Hours After De Blasio's Announcement, Cuomo Says It's His Decision To Coordinate With Nassau, Suffolk, Westchester Counties

NEW YORK (CBSNewYork) — New York students, parents and teachers are receiving some conflicting information regarding whether or not they’ll be returning to classrooms before the end of the school year.

Saying “the risks did not outweigh the reward,” Mayor Bill de Blasio announced Saturday that New York City public schools will now be closed through to the end of the 2019-2020 academic year because of the coronavirus outbreak.

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However, a couple of hours later Gov. Andrew Cuomo said during his daily briefing that decision has not yet been made, calling de Blasio’s announcement just an “opinion.”

“You can’t make a decision just within New York City, without coordinating that decision with the whole metropolitan region, because it all works together,” said Cuomo, citing planning with school districts in Nassau, Westchester and Suffolk counties as well.

Nassau County Executive Laura Curran weighed in Saturday on the timing of the schools’ classes.

“I know the hot topic today, people are asking about reopening schools,” she said. “When do we get the economy moving again? When do we get schools open again? Well guess what: Schools are part of getting the economy moving again. It has to be done in a methodical manner, it has to be based on the data.”

Curran later released a statement saying, in part, “I support Governor Cuomo’s regional approach to the re-opening of schools and businesses. We are not an island unto ourselves.”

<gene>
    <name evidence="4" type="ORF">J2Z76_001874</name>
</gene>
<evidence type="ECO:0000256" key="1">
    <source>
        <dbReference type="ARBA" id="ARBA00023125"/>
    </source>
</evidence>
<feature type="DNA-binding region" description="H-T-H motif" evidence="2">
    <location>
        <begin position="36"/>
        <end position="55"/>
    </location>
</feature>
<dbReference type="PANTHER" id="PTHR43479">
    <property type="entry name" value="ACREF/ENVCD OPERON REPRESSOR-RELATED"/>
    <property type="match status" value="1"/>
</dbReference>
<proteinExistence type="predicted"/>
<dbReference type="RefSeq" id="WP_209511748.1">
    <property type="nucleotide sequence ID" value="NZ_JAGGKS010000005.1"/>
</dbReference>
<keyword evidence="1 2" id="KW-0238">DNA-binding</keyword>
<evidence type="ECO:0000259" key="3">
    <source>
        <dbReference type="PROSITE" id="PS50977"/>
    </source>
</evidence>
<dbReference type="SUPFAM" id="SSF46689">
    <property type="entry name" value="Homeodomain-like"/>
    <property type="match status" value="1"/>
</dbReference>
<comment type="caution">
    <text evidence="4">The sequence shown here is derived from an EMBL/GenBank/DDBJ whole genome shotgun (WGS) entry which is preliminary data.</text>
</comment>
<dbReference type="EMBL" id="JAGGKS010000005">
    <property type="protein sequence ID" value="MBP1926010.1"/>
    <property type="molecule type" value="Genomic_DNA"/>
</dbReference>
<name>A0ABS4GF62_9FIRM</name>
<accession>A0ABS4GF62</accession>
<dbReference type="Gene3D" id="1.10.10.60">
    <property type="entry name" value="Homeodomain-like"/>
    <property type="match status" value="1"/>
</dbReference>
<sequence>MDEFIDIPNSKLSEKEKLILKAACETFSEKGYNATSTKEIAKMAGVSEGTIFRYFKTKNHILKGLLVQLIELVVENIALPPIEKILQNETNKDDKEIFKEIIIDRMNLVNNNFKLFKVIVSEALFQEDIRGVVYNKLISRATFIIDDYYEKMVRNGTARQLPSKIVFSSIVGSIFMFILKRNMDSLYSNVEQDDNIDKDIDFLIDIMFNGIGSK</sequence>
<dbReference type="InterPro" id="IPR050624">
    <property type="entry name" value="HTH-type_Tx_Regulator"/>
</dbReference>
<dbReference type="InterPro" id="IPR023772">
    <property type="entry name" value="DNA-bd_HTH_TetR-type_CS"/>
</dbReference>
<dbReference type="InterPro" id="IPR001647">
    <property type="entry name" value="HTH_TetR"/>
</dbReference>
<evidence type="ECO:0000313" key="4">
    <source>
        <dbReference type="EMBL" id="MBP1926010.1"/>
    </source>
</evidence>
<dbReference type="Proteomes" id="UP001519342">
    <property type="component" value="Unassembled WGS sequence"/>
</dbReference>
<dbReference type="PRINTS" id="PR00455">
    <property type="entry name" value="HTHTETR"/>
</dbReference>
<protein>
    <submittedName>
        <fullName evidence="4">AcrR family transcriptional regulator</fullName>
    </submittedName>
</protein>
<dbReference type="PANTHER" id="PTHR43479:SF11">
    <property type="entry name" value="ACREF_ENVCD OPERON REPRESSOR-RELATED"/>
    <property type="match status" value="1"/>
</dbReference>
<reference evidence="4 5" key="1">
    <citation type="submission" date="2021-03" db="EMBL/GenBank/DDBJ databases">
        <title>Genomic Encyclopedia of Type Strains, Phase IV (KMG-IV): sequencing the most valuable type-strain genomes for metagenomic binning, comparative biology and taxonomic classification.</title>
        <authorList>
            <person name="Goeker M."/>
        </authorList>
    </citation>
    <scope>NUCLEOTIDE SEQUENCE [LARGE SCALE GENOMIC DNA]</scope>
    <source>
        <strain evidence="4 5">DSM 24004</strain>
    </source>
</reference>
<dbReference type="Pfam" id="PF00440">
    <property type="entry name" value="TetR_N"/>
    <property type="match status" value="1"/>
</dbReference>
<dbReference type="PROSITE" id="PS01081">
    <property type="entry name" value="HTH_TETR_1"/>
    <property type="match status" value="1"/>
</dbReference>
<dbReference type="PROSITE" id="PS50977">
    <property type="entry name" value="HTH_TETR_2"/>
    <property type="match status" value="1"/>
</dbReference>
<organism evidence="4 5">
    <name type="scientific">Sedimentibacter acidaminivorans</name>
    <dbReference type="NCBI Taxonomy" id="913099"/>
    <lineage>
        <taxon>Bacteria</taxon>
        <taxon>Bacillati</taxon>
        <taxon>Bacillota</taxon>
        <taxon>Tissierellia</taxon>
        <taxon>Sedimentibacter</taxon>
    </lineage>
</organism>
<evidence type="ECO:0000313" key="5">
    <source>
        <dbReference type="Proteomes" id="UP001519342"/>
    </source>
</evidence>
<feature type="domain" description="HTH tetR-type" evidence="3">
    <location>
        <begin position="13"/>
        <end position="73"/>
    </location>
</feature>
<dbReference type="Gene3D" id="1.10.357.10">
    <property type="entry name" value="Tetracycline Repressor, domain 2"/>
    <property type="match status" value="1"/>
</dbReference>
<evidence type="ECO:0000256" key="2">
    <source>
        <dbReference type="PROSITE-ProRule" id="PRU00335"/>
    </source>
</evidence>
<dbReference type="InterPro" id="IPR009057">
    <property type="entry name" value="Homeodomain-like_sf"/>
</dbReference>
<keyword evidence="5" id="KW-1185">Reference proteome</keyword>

Suffolk County Executive Steve Bellone is also in agreement.

“Similar to other issues that we deal with on Long Island, school closures should be addressed on a regional basis. I agree with the Governor’s prudent approach on this issue so that we can solicit input from local stakeholders and school districts across Suffolk County. If this pandemic has taught us one thing, it is that we are One New York and all in this together,” he said in a statement.

“I want to coordinate all those opinions and reopen them at the same time, I’d also like to ideally coordinate that with Connecticut and New Jersey,” the governor said. “So whatever we do, we do all at the same time.”

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While Cuomo, Curran and Bellone pushed for a regional decision, de Blasio’s camp seemed resolute on keeping New York City’s students out of class.

“The Governor’s reaction to us keeping schools closed is reminiscent of how he reacted when the Mayor called for a shelter in place,” posted de Blasio’s press secretary Freddi Goldstein. “We were right then and we’re right now. Schools will remain closed, just like how we eventually — days later — moved to a shelter in place model.”

A few hours later, the mayor was on MSNBC saying he won’t back down.

“I run the school system, under mayoral control, education, with the chancellor … and we’re saying this is the right direction to go and this is what we’re going to do,” de Blasio said.

Earlier, de Blasio had said his decision on schools was driven by public safety concerns.

“I reminded everyone, the worst mistake we could make is to take our foot off the gas and end up in a situation where this disease had a resurgence and threatened us even more,” said de Blasio. “Having to tell you that we cannot bring our schools back for the remainder of this school year is painful, but I can also tell you it’s the right thing to do. It clearly will help us save lives.”